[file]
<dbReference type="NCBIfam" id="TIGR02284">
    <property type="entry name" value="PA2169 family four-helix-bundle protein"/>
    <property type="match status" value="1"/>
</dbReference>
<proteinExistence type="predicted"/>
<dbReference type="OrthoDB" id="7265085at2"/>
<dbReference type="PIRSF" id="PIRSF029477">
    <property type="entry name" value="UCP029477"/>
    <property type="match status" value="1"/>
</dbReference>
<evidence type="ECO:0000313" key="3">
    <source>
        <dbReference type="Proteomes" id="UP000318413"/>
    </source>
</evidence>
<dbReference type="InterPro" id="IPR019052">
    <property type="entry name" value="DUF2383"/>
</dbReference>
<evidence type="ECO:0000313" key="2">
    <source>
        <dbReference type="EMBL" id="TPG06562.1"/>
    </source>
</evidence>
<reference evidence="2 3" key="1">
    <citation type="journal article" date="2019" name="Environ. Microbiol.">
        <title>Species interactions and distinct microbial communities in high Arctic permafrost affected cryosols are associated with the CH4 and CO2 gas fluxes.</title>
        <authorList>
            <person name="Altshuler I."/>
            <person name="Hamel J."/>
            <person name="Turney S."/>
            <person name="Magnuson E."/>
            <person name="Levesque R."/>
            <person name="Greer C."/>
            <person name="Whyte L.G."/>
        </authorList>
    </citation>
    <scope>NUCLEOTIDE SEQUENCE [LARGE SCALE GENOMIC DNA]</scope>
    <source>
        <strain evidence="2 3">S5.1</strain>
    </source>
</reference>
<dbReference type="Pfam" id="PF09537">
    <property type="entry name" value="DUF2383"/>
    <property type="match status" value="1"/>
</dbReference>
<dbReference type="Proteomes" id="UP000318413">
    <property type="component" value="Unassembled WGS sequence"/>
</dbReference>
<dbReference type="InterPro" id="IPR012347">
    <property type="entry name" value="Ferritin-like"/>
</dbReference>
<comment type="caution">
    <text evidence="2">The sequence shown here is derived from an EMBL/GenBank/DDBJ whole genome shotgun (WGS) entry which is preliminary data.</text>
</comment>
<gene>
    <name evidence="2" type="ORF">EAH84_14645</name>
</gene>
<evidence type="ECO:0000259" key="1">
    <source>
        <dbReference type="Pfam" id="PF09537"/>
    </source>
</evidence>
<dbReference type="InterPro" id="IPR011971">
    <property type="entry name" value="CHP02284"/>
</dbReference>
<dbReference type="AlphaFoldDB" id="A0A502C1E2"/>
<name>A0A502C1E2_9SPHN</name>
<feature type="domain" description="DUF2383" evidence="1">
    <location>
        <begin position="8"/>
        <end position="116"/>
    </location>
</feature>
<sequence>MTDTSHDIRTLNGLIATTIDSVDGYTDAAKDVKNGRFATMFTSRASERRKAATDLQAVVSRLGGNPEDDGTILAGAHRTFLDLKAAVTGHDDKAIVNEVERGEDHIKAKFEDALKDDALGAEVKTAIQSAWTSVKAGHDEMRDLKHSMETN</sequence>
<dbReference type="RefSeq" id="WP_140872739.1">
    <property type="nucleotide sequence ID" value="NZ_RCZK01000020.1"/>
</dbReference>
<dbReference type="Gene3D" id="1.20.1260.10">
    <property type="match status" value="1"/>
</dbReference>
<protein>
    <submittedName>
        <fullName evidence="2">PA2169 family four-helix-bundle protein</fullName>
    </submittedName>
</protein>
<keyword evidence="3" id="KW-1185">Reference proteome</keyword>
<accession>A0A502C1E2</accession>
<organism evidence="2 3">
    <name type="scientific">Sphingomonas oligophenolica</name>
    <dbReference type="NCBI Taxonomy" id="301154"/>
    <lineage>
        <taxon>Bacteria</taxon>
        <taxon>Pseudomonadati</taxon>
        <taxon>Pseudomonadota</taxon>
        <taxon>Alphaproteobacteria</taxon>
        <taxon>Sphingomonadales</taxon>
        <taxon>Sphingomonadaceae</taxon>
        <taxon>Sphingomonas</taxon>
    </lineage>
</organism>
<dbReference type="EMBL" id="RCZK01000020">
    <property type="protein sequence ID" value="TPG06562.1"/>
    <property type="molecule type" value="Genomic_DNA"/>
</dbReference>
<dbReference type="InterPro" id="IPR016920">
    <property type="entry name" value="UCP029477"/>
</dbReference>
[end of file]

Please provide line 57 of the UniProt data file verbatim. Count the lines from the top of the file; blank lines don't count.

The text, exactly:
</gene>